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Motogo teaching confidence, building grit through motorcycles

By General Posts

by Taylor Bruck from https://www.mynews13.com

CLEVELAND — Not everyone learns in the same way. Some people are visual learners, some are auditory, some learn better through reading and writing and others are kinesthetic learners, which is another way of saying “hands-on.”

What You Need To Know

  • The nonprofit Motogo teaches young people life skills through motorcycles
  • They teach students how to take apart a motorcycle and put it back together
  • They do that by bringing back shop class through partnerships with schools and community organizations
  • Motogo helps students learn from their failures and build self-confidence, resilience and grit

“I’ve always been a hands-on learner, and I can relate to students who have a hard time sitting still in class. I think I played sports my whole life because that’s how I learned. I learned by doing and using my hands,” said Molly Vaughn, the executive director of Motogo, a nonprofit in Cleveland.

With a majority of funding tied to high test scores in schools, many districts in the U.S. eliminated their shop classes in the 70s or 80s. She and her husband Brian Schaffran are bringing it back.

“He’s the head coach at Motogo. I love being his boss,” said Vaughn.

Schaffran owns Skidmark Garage, and in 2017 alongside Vaughn, the two founded its nonprofit educational wing, Motogo. Motogo is a mobile shop class with a mission to teach kids to solve problems and build grit and confidence through building motorcycles.

Schaffran is a former high school math and history teacher. It wasn’t until he could use his hands that he really fell in love with learning.

“Once I just learned by doing, then that woke my motivation up to take as many college classes as I could and learn as much as I could about everything in the world,” said Schaffran. “Getting a kid to memorize is one thing, but getting a kid to love to learn is the ultimate goal, and shop class helps some students wake up that love of learning.”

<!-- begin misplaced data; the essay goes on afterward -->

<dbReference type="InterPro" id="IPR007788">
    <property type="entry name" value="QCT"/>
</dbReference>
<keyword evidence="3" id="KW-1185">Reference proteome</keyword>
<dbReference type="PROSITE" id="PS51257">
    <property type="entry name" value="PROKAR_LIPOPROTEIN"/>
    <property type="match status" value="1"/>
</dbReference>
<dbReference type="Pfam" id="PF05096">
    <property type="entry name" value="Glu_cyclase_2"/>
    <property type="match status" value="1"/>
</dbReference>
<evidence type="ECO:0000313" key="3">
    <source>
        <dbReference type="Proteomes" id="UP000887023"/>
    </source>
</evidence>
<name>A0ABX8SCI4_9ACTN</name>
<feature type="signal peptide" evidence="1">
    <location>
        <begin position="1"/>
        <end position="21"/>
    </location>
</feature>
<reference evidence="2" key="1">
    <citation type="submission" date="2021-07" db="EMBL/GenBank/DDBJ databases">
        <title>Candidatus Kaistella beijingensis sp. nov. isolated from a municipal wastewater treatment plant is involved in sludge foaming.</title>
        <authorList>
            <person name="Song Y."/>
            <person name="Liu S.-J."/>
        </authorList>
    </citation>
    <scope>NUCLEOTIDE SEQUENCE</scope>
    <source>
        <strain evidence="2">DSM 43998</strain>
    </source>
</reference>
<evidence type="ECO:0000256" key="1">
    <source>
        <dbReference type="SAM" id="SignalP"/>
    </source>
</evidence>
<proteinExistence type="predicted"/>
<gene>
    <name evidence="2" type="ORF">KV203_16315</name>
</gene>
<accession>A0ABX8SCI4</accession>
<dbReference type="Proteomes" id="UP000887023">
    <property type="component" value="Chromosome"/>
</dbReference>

He’s not alone. Many people prefer to learn by doing.

“I find it easier, like when you’re actually like in the field doing something, not just like reading off a book,” said Liam Michael, a junior at Saint Martin de Porres High School, a school currently hosting an after-school Motogo program.

“It’s different. I’s something I never thought about doing so it’s fun doing it and learning,” said Maladdia Williams, a freshman at Saint Martin de Porres High School.

Motogo has already been in more than 20 different schools and community organizations. They offer quarter-long and full semester in-school and out-of-school STEM curriculums, as well as week-long summer camps for middle and high school students.

“It helps me figure out what I want to do. I mean, the more knowledge, the better,” said Elijah Williams, a sophomore at Saint Martin de Porres High School.

“I learned a lot about the tools. Like I really didn’t know any tool names or like all the different sizes and stuff,” said Summer Onwundinjo, a freshman at Saint Martin de Porres High School.

Motogo aims to be that outlet to teach young people that there’s a place for everyone to succeed in life, regardless of what motivates them.

“This isn’t a boy’s world, and this isn’t a boy’s job. This is everybody’s job,” said Schaffran. “Girls are better at this and should be trying this and should be getting their hands dirty. And I hope that it’s going to take a generation or two, but I think this is the beginning of a permanent change in who gets to do what, and who’s better at what, and who gets to experience this kind of confidence and victories.”

Motogo also aims to give them the physical and metaphorical tools to succeed in life, helping young people realize that failing is just another word for learning. If at first effort doesn’t work, try and try again.